The Dwindling Road
The Dwindling Road is for those who’ve come to the startling realization that they’re actually on it. I’ve had to cobble the album together out of necessity. Some years ago, a key member of the No Tone Ditties, Russ Omens, began coming over to my basement in Chicago’s Albany Park to lay down lead guitar, bass, and occasionally backup vocals to a bunch of my songs just for the hell of it. My setup was by no means Abbey Road Studios—just a Yamaha 16-track and a couple of mics—but it was high enough quality for us because, Burnham be damned, we had no great plans other than to make the best recordings we could in the pinched time we had.
To make a long story short, years passed, songs accumulated, and eventually circumstances allowed me to think of making albums out of them. By this time, Russ had moved to the Sunshine State with his wife and three oversized dogs while the other key member of the No Tone Ditties, David Kossy, formerly of Zendik, had begun adding his own distinctive chops to the material, only now my Yamaha had been replaced by Pro Tools & Logic Pro. Unfortunately, in late 2017, Russ, a Freudian psychologist by trade, died at just sixty-six of complications from Crohn’s. There could be no do-overs of his parts. We had to work with what we had, and so that’s what we’ve done, aided and abetted by an assortment of musicians and the engineering talents of Lou Carlozo, who also played on some tracks.
No Tone Ditties alludes to Keat’s line “Pipe to the spirit ditties of no tone” from “Ode on a Grecian Urn,” in which upon gazing at pipers forever frozen on the side of the urn, the poet declares, “Heard melodies are sweet, but those unheard are sweeter.” We figured our songs are probably sweeter in the mind than in the ear, too, but our hope is that some still manage to find a way to the spirit nonetheless.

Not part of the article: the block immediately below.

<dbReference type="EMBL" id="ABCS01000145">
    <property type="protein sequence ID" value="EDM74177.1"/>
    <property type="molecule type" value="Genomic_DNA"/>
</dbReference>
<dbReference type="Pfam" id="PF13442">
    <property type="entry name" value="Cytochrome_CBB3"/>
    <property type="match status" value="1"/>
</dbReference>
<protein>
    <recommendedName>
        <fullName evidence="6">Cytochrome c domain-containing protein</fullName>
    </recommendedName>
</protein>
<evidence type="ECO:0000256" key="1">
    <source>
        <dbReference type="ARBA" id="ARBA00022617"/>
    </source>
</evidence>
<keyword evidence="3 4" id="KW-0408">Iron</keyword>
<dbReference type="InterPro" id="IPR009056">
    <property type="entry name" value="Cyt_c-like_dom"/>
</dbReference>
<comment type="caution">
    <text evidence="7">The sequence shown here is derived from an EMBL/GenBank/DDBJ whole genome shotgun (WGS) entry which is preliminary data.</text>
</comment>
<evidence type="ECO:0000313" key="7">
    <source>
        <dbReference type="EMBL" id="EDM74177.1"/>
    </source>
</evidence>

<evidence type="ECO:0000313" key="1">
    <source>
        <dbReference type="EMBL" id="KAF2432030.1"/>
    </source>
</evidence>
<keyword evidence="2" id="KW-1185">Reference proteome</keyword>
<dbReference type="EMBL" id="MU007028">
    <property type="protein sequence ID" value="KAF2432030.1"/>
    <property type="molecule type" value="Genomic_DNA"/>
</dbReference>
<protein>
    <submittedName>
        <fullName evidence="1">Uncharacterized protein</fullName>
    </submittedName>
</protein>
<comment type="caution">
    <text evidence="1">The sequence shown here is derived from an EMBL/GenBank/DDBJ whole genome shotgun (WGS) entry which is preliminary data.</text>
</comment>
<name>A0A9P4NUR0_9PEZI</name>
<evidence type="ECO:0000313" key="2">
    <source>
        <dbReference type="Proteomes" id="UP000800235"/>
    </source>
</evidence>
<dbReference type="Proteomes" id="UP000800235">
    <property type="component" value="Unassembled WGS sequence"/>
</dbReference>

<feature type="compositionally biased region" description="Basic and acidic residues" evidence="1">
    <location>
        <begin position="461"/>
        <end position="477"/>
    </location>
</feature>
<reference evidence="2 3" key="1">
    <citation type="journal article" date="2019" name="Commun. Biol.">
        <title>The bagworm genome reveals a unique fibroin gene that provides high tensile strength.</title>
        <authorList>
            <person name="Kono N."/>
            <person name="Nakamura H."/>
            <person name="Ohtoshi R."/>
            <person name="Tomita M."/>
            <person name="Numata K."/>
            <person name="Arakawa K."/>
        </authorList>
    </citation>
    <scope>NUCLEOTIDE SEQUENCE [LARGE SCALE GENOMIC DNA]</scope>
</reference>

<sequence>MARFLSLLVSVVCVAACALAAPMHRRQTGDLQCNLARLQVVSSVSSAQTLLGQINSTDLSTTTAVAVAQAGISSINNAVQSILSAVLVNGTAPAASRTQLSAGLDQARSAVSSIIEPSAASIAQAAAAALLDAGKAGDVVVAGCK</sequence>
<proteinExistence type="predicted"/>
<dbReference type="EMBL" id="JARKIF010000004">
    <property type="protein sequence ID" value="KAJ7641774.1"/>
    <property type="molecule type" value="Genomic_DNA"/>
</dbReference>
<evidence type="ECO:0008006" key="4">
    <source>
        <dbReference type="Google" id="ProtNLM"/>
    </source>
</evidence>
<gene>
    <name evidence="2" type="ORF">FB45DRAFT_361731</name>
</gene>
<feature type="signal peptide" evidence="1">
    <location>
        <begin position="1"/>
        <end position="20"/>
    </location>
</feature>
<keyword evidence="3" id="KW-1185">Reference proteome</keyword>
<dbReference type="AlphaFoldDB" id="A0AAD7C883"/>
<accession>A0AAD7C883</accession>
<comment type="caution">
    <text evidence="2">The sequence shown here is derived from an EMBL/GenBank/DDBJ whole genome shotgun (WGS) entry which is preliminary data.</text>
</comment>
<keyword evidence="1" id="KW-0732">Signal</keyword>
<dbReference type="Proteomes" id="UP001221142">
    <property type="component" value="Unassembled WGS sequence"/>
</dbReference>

Here's a sample from a work-in-progess, "Dubliners Sung: Portrait of a Town and an Artist by the Liffey," a work of poetry, anecdotes, and song that sets James Joyce's short stories to a combination of original lyrics and Celtic-flavored music, a lot of it traditional.
The Celtic-cabaret was performed in and around the Chicago area at venues like Cafe Luna, The Chopin Theater, and The Heartland Cafe. The female singer is Ms. Lynn Clayton. Other musicians: Gerry Field, fiddle; Russ Omens, guitar.
My attraction to Celtic music was inspired by Van Morrison's Irish Heartbeat, which then led to Planxty, The Bothy Band, the Pogues, Christy Moore, the Chieftains, and many others, including old-timers, newcomers, and vets of the session scene in Celtic bars around Chicago. And, as you might suspect, my love of Irish literature had long pre-dated that.
These tracks are demos; hence, payment is optional.
CD includes musical reincarnations of
Caliban: "A Burden to Dream": Kurtz of Heart of Darkness: "The Latin King"; Catcher in the Rye: Song of Chapman; Michael Jordan: "To an Athlete . . ."; Carpe Diem: "Prince of Folly".
Pay what you will for download. Your $ will not go for supporting a rock and roll lifestyle but for more music projects.
In the process of writing Dubliners Sung, I took the liberty to rewrite the lyrics of a few other Celtic tunes I admired. The melody of the demo here is from Down By the Sally Gardens w/ original lyrics by Yeats. Mine cobble snippets from Yeats, Eugene O'Neill, Robinson Jeffers, and Tennyson.